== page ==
Although the garden has its carefully drawn boundary – the fence that keeps the sheep out and my garden domain within manageable bounds – I want the eye to move freely up onto the Tump and then down to follow the ditch below it. The gates where the paths terminate give access to the pasture beyond, but they also provide a visual draw to the garden’s edge, where you can lean and contemplate the prospect of the wilder places.
I had planned for an engagement with the ditch for some time before the garden went in, but until this summer this damp crease in the land was a place that required a pair of watertight boots and a sense of adventure. When we came here its steep, muddy banks were deep with ruts where the cows had made their way down to the water that all year runs freely and constantly from the springs above us. The sedge was the indicator that the ditch had a wetland flora and, since it was fenced to protect it from grazing, this has evolved and diversified. We have the best of the primroses here in the spring, large self-sown communities that are happy on the cool slopes and remarkable for their ability to survive beneath the total eclipse of summer growth, which starts soon after they have peaked. First come ragged robin and campion, followed by the brutish and deadly hemlock water dropwort (which we are controlling by cutting as the flower spikes rise) and then meadowsweet, great willowherb and wild angelica.
As we have been getting on top of the brambles, which have been kept in check with strimming in February, I have been carefully adding to the ditch banks to provide another layer of interest; snowdrops for winter, marsh marigolds and our Tenby daffodil to kick-start the spring and, in summer, the upper reaches are now populated by a community of Inula magnifica. Salix purpurea ‘Nancy Saunders’ (which I also have on the garden boundary to help the eye jump the fence) runs in stops and starts along its length and, in the shade of the crack willow, we have the surprise of Gunnera manicata.
I had always imagined switching back and forth from bank to bank to enjoy this environment and, once the shaping of the garden was complete, the next logical step was to make it more accessible. Over several seasons I identified four positions for crossings that would each provide a different experience. A link from the garden directly up onto the Tump draws a line through the Cornus mas I’ve grouped below where we keep the bees. The cut in the land is steepest here, with the water falling unseen beneath growth in the summer, but the rocky streambed provides a good acoustic that makes you aware of the source. The rivulet reveals itself again in the winter to sparkle in sunshine. The prospect is good here so we made a sleeper crossing (main image) with a handrail to lean on that is suspended well above the water. I have planned for a bench to go on the far bank next summer, so that from there you can look back over the garden before moving on.
Once through the far gate you can walk up onto the meadow of the Tump or downhill to a lower gate behind the crack willow which allows you onto the slope above the ditch again. The path pushes into the shade where in time, as the gunnera grow and meet overhead, you will be able to duck under their canopy and cross the water on a simple stone sleeper bridge where the banks splay and slacken out under the tree.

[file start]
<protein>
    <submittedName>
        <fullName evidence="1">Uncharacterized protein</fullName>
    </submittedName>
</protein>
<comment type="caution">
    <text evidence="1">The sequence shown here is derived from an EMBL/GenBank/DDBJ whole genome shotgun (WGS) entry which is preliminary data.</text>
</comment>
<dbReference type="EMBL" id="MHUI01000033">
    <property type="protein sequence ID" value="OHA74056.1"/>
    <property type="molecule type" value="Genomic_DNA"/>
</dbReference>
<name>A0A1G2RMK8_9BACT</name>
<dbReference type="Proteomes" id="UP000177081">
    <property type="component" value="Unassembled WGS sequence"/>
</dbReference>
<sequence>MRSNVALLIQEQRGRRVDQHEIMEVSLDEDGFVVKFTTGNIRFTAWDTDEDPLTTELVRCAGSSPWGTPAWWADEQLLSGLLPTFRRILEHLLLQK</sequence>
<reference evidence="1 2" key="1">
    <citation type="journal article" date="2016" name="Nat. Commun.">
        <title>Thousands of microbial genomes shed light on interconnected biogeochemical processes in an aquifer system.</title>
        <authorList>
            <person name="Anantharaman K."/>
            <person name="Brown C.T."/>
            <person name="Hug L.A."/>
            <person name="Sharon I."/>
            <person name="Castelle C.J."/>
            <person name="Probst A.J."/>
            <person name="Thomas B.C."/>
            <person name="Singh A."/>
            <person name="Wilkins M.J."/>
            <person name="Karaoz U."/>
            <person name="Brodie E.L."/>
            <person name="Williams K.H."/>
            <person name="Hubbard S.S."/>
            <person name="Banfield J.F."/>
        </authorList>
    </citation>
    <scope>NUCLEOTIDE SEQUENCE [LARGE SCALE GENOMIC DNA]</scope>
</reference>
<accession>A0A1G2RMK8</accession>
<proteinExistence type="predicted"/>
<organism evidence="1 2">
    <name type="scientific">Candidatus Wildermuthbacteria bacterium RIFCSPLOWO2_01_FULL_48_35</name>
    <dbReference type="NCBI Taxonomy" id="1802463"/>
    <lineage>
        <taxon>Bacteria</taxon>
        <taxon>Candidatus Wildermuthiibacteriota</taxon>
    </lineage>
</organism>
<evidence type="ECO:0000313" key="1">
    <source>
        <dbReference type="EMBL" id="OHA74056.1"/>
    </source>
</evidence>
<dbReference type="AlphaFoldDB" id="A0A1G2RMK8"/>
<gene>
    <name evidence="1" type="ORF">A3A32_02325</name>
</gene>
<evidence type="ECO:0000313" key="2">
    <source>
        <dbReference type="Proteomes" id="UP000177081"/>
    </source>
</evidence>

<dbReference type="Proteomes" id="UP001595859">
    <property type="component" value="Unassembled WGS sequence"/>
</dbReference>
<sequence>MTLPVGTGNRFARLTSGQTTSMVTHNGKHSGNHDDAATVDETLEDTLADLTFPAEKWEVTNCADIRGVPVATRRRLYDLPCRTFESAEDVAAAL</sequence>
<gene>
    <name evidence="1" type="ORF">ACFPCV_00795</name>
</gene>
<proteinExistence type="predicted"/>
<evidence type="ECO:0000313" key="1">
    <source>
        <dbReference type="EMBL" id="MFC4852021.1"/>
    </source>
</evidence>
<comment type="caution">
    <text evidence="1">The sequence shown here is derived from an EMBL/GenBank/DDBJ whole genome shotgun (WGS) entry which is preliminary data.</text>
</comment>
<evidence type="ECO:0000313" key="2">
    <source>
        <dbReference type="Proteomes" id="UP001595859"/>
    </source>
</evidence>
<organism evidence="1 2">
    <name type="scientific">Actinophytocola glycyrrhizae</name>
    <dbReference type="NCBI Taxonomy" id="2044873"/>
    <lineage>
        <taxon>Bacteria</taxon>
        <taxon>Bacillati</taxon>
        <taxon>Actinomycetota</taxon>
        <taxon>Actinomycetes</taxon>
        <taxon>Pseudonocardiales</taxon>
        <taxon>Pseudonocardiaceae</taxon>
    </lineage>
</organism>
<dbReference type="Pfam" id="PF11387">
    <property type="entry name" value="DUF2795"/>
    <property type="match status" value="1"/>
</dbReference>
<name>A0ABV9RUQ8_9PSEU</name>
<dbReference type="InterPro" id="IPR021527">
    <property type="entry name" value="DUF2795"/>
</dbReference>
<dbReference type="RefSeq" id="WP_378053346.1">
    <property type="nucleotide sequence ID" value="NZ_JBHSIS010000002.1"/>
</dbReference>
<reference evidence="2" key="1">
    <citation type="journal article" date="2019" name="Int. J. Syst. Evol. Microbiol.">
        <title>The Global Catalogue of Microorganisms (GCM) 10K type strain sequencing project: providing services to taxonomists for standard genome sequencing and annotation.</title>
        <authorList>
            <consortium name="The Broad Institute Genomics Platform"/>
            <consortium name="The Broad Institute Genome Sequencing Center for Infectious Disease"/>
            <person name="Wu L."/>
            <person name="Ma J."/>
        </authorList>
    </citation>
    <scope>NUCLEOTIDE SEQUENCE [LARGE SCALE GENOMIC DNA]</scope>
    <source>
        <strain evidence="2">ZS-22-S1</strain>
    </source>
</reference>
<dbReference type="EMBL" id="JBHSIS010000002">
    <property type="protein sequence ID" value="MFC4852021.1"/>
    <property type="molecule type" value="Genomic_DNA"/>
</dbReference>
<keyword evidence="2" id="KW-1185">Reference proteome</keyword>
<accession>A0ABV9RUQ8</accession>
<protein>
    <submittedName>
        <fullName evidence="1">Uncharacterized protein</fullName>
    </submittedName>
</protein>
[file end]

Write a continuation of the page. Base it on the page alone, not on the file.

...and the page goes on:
Before the land eases where the fields flatten in the stream basin there is a stile and another slab crossing to take you back across where the primroses grow most strongly. From here you push into a track cut in the wet meadow of angelica and meadowsweet and then on and down to the ankle of the slopes where the ditch forms a marshy delta before dropping into the stream. Here between the fields the farmer before us had made a ford of sorts for easy droving so, when we first got here, we made a makeshift crossing with logs and stones that required a number of leaps to traverse it.
I had always envisioned a bridge here that changed direction, to echo the journey back and forth across the ditch. In Japan these bridges are kinked to confound devils that can only move in a straight line, but here the change in direction would slow your passage and make you pause.
As luck would have it, one of the bridges we made for the 2015 Chelsea Flower Show was not required when the garden was relocated to Chatsworth, and Mark Fane of Crocus kindly gifted it to me. So in August of this year long-term collaborator Dan Flynn of Gardenlink came down to install it. The ditch delta was temporarily drained in order to make the pilings that support the bridge, and the carefully planned installation went more smoothly than expected. It immediately looked like it was meant to be there.
The zig-zag bridge has been the making of a place that was previously damp and difficult to traverse. It has turned a swampy stumble between one field and the next into somewhere you now want to head for. I like it for being the only intervention you are aware of here and for the fact that it lifts you above the ground to give new perspective. I have worked Osmunda regalis ‘Purpurascens’ and Iris x robusta ‘Dark Aura’ into the wet ground to either side. And I have planned for another gate from the field side, which will catch the eye from the garden above and serve as a focus to draw you down to the end of this journey or, if you are tempted to continue into the coppice beyond, the beginning of the next.